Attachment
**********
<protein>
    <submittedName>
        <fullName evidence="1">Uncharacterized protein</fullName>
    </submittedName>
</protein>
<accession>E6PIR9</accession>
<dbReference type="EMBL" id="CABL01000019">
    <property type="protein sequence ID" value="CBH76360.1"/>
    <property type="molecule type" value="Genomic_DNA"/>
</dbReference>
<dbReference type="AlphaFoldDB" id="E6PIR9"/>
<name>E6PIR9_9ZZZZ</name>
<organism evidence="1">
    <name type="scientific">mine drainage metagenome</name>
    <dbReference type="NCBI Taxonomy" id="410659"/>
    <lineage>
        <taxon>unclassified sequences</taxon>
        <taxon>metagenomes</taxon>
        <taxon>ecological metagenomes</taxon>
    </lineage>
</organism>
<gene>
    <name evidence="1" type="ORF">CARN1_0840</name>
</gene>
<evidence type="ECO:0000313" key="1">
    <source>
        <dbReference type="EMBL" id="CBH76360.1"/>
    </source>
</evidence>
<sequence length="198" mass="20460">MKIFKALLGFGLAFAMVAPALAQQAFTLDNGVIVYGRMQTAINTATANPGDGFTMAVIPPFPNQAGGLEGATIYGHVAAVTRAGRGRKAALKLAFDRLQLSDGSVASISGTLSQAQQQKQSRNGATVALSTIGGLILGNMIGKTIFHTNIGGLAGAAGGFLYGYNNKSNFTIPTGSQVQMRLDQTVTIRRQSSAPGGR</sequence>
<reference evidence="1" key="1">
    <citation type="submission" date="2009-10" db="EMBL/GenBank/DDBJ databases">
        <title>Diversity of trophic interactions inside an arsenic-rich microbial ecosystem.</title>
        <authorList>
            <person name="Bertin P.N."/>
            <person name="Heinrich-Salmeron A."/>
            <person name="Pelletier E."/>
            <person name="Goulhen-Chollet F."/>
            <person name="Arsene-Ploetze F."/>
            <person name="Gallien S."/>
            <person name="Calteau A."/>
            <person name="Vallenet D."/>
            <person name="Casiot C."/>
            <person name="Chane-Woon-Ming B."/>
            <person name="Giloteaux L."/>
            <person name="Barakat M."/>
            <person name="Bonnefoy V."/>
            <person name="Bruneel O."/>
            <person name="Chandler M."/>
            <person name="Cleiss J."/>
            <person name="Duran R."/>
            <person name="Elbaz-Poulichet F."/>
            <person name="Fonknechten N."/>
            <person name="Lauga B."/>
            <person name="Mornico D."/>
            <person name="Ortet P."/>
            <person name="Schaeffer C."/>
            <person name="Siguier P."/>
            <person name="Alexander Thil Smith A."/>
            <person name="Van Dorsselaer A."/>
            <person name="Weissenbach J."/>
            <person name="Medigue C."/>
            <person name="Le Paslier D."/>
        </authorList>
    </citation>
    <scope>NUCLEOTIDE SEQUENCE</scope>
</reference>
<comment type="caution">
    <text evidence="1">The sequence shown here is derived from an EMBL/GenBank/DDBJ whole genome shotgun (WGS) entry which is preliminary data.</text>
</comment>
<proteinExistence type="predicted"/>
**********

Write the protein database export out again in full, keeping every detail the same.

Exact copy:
<protein>
    <submittedName>
        <fullName evidence="1">Uncharacterized protein</fullName>
    </submittedName>
</protein>
<accession>E6PIR9</accession>
<dbReference type="EMBL" id="CABL01000019">
    <property type="protein sequence ID" value="CBH76360.1"/>
    <property type="molecule type" value="Genomic_DNA"/>
</dbReference>
<dbReference type="AlphaFoldDB" id="E6PIR9"/>
<name>E6PIR9_9ZZZZ</name>
<organism evidence="1">
    <name type="scientific">mine drainage metagenome</name>
    <dbReference type="NCBI Taxonomy" id="410659"/>
    <lineage>
        <taxon>unclassified sequences</taxon>
        <taxon>metagenomes</taxon>
        <taxon>ecological metagenomes</taxon>
    </lineage>
</organism>
<gene>
    <name evidence="1" type="ORF">CARN1_0840</name>
</gene>
<evidence type="ECO:0000313" key="1">
    <source>
        <dbReference type="EMBL" id="CBH76360.1"/>
    </source>
</evidence>
<sequence length="198" mass="20460">MKIFKALLGFGLAFAMVAPALAQQAFTLDNGVIVYGRMQTAINTATANPGDGFTMAVIPPFPNQAGGLEGATIYGHVAAVTRAGRGRKAALKLAFDRLQLSDGSVASISGTLSQAQQQKQSRNGATVALSTIGGLILGNMIGKTIFHTNIGGLAGAAGGFLYGYNNKSNFTIPTGSQVQMRLDQTVTIRRQSSAPGGR</sequence>
<reference evidence="1" key="1">
    <citation type="submission" date="2009-10" db="EMBL/GenBank/DDBJ databases">
        <title>Diversity of trophic interactions inside an arsenic-rich microbial ecosystem.</title>
        <authorList>
            <person name="Bertin P.N."/>
            <person name="Heinrich-Salmeron A."/>
            <person name="Pelletier E."/>
            <person name="Goulhen-Chollet F."/>
            <person name="Arsene-Ploetze F."/>
            <person name="Gallien S."/>
            <person name="Calteau A."/>
            <person name="Vallenet D."/>
            <person name="Casiot C."/>
            <person name="Chane-Woon-Ming B."/>
            <person name="Giloteaux L."/>
            <person name="Barakat M."/>
            <person name="Bonnefoy V."/>
            <person name="Bruneel O."/>
            <person name="Chandler M."/>
            <person name="Cleiss J."/>
            <person name="Duran R."/>
            <person name="Elbaz-Poulichet F."/>
            <person name="Fonknechten N."/>
            <person name="Lauga B."/>
            <person name="Mornico D."/>
            <person name="Ortet P."/>
            <person name="Schaeffer C."/>
            <person name="Siguier P."/>
            <person name="Alexander Thil Smith A."/>
            <person name="Van Dorsselaer A."/>
            <person name="Weissenbach J."/>
            <person name="Medigue C."/>
            <person name="Le Paslier D."/>
        </authorList>
    </citation>
    <scope>NUCLEOTIDE SEQUENCE</scope>
</reference>
<comment type="caution">
    <text evidence="1">The sequence shown here is derived from an EMBL/GenBank/DDBJ whole genome shotgun (WGS) entry which is preliminary data.</text>
</comment>
<proteinExistence type="predicted"/>